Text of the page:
Rescuers searching for a Belgian trawler missing in the English Channel with four people on board have recovered two bodies from the sea.

The search for the fishing boat began on Wednesday afternoon when it vanished in rough seas and gale force winds.

The RNLI said the bodies, which were found in the sea off Boulogne, had been recovered back to the French port.

A life jacket and wooden debris were spotted by a French fixed wing aircraft north-west of Boulogne earlier.

Those on board the Z85 Morgenster are believed to be Dutch, Portuguese and Belgian.

A coastguard helicopter, two Kent lifeboats and a French search and rescue helicopter carried out the first search for the trawler, which had been fishing in the Dover Strait.

A number of Belgian and Dutch fishing vessels have also been in the area looking for any signs of the missing vessel.

2 Lancaster Bombers Fly Together for First Time in 50 Years

RAF Families Federation

At RAF Conings2 Lancaster Bombers Fly Together for First Time in 50 Years.by in Lincolnshire two Lancaster Bombers took to the skies yesterday for the first formation flight of this aircraft type since the 1960s.  The Lancaster “Thumper”, which is… More information. If you are using a MOBILE DEVICE please use this link

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The Order of St John and Mountain Rescue?

heavywhalleyr

I bet few who use the Outdoors know about the wonderful work of the Order Of St John and its incredible assistance to Mountain Rescue in Scotland? Hope fully after reading this you may have an idea of what work they have done.

Order of st John Logo

This is the copy of a letter I wrote to the Order when I retired from Mountain Rescue. Firstly please accept my sincere apologies for not writing before to thank you for all your great work for the Mountain Rescue Committee of Scotland over the year for the Mountain Rescue Committee of Scotland over the years. I was the Chairman of the Mountain Rescue Committee in the early nineties when we were first approached by the Order of St John who wanted to assist Mountain Rescue in Scotland.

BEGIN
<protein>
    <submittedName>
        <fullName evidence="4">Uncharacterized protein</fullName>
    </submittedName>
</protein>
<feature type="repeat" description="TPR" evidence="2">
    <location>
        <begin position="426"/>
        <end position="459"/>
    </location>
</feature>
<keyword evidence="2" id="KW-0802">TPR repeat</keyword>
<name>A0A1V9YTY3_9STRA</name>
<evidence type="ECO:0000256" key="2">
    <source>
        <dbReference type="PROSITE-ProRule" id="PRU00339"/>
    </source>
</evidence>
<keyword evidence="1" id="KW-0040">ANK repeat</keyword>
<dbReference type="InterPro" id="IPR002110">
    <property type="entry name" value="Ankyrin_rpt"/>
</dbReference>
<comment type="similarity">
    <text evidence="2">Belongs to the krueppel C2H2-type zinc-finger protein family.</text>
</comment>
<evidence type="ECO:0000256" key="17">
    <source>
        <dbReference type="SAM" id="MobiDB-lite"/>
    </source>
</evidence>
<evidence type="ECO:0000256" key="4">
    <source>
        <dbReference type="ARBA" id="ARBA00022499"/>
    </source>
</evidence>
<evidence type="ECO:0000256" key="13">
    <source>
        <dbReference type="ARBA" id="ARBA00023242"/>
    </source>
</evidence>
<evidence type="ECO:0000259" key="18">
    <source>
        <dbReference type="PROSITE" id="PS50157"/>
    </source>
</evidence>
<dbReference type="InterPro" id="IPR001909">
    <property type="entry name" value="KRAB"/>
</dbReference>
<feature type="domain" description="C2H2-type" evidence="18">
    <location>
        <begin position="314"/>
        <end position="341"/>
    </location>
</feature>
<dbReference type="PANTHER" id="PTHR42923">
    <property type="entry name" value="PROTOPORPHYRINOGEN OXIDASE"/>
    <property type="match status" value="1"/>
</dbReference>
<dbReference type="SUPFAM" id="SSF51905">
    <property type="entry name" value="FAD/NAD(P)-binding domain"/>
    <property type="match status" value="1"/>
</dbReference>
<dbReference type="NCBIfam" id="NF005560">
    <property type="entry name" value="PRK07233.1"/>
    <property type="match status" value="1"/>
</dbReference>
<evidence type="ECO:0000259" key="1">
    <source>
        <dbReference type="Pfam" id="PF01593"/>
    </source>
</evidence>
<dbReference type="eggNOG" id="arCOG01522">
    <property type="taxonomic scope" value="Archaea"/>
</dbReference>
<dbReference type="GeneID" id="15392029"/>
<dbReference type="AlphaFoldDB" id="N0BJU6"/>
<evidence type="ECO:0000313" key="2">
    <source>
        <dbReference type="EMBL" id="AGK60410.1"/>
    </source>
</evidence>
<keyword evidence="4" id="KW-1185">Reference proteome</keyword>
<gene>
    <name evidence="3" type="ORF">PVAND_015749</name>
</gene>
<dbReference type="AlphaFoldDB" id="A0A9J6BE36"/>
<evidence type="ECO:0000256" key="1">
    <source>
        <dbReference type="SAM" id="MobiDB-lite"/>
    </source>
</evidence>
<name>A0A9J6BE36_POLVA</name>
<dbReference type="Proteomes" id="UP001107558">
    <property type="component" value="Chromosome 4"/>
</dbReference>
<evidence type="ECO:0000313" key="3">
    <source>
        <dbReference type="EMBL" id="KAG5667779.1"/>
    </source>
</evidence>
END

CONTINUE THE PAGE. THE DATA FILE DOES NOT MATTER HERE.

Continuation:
I was at that time in the RAF and serving at RAF Kinloss in Morayshire. I was the Team…

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UK: Two walkers flown to safety after Cairngorms rescue near Devil’s Point – 291013 1500z

Police Scotland can confirm that they were called to assist with a mountain rescue in the central Cairngorms on Monday, October 28, at around 6.45pm, after two male walkers reported they were lost in the Devils Point area, near Cairn Toul.

File:Cairngorms-sketch-map.jpg

A full mountain rescue deployment was immediately launched, building to eight mountain rescue teams, as well as the RAF Search and Rescue helicopter from RAF Lossiemouth.

The lost walkers were found by searchers in a very precarious location on the high plateau at around 8.15am, suffering the effects of hypothermia and exhaustion. They were then evacuated by helicopter to the Mountain Rescue Centre at Braemar.

Chief Inspector Andrew Todd, team leader of the Police Scotland (Grampian) Mountain Rescue Team, said:
This mountain rescue incident gave us grave cause for concern as the lives of these individuals were clearly in jeopardy.
Specially-trained and experienced mountain rescue officers worked through the night with volunteers from both the Braemar and Aberdeen mountain rescue teams. We brought in support from volunteer teams in both Tayside and the Highlands & Islands, as well as search and rescue dogs and the RAF, so that we could find the hill walkers before they succumbed to cold, wet and exhaustion.
It was very rewarding for all those involved when we found them. They were on very steep ground and unable to move, but we were able to evacuate them safely back to Braemar. Thankfully, they did not sustain any serious injuries and were able to return home after they were checked over at the Mountain Rescue Centre.” Lomond Mountain Rescue Team

Other reports

Two walkers flown to safety after Cairngorms rescue near Devil’s Point

BBC

Two walkers were flown to safety after a major overnight search in the Cairngorms.

Braemar and Aberdeen mountain rescue teams were among those assisted by a helicopter from RAF Lossiemouth during the operation.

They faced blizzard conditions in the Devil’s Point area, near Cairn Toul.

The alarm was raised on Monday night. The two men were found in a “precarious location” at about 08:15, suffering the effects of hypothermia and exhaustion.

‘Very rewarding’